Anheuser-Busch's Water Use Flat Despite Increased Production

Anheuser-Busch's Water Use Flat Despite Increased Production

In the past five years, Anheuser-Busch's companywide water use has increased 2.4 percent and beverage production went up about 2 percent as well. But due to a number of efforts, the brewer has reduced the amount of water it takes to make beer, keeping its water use flat.

The company shows how its resource use and emissions have changed (mostly going down, but some fluctuating) over recent years and explains its environmental goals in its first corporate social responsibility report (PDF). The company operates 12 breweries in the U.S., 15 in China, one in India and one in the United Kingdom. The report includes information on the U.S. and U.K. breweries along with one from China.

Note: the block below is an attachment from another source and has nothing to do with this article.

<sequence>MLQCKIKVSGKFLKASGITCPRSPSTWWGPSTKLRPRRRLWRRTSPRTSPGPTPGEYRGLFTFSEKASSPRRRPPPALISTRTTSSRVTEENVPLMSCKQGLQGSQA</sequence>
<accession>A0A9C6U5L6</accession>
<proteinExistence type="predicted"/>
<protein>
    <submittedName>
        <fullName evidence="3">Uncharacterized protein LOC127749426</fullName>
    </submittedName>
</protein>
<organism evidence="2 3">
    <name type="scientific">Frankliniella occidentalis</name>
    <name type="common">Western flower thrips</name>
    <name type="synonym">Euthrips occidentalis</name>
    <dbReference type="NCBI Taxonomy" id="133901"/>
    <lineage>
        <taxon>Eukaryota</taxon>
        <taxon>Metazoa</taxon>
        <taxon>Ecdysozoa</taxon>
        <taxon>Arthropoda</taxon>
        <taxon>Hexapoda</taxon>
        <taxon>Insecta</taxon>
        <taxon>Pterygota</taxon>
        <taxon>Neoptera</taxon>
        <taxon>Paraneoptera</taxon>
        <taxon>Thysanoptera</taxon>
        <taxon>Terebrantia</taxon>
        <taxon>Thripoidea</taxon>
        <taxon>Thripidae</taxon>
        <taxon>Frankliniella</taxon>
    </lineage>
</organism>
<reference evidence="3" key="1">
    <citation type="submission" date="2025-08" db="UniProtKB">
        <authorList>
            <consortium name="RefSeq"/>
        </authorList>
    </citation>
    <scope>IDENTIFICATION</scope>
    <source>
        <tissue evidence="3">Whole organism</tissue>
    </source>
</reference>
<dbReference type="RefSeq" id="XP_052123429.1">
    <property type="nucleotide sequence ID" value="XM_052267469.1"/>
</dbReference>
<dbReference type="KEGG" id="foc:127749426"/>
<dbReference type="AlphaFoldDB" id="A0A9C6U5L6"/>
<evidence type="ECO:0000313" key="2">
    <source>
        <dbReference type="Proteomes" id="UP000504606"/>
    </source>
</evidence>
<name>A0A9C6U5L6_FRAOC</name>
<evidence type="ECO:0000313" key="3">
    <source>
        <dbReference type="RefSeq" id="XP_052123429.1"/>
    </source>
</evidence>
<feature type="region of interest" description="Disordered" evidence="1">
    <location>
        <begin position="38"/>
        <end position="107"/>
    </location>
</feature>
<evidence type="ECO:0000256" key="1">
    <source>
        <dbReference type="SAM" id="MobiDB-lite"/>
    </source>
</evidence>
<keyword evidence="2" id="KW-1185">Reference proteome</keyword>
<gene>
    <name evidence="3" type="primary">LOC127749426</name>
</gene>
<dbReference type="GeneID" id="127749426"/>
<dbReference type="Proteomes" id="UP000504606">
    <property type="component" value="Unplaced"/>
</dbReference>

By 2010, Anheuser-Busch wants to be using 4 hectoliters of water per each hectoliter of beer packaged. The company is currently using 5.5 hectoliters, but a drought last year in the Atlanta area might be the key to bringing that figure further down. Anheuser-Busch's brewery in Cartersville, Ga., reduced its water use ratio to 4.3 hectoliters last year, and the company plans to transfer the conservation efforts there to other facilities.

The company's energy use has steady decreased since 2003, and it aims to reduce energy use 1 percent per year and receive 15 percent of its companywide fuel from renewable sources by 2010; by the end of 2007 the company was getting 8 percent of its fuel from renewable sources. Last year the U.S. Department of Energy's National Renewable Energy Laboratory helped Anheuser-Busch analyze 58 facilities and identify renewable energy options.

Solid waste production has also gone done, most recently from 35,800 metric tons to 30,500 metric tons between 2006 and 2007. Last year, more than 98 percent of companywide waste was recycled, and more than 99 percent of brewery waste was recycled. Breweries also returned, on average, about 70 percent of the waster they used to local watersheds; some also funnel wastewater to help grow crops.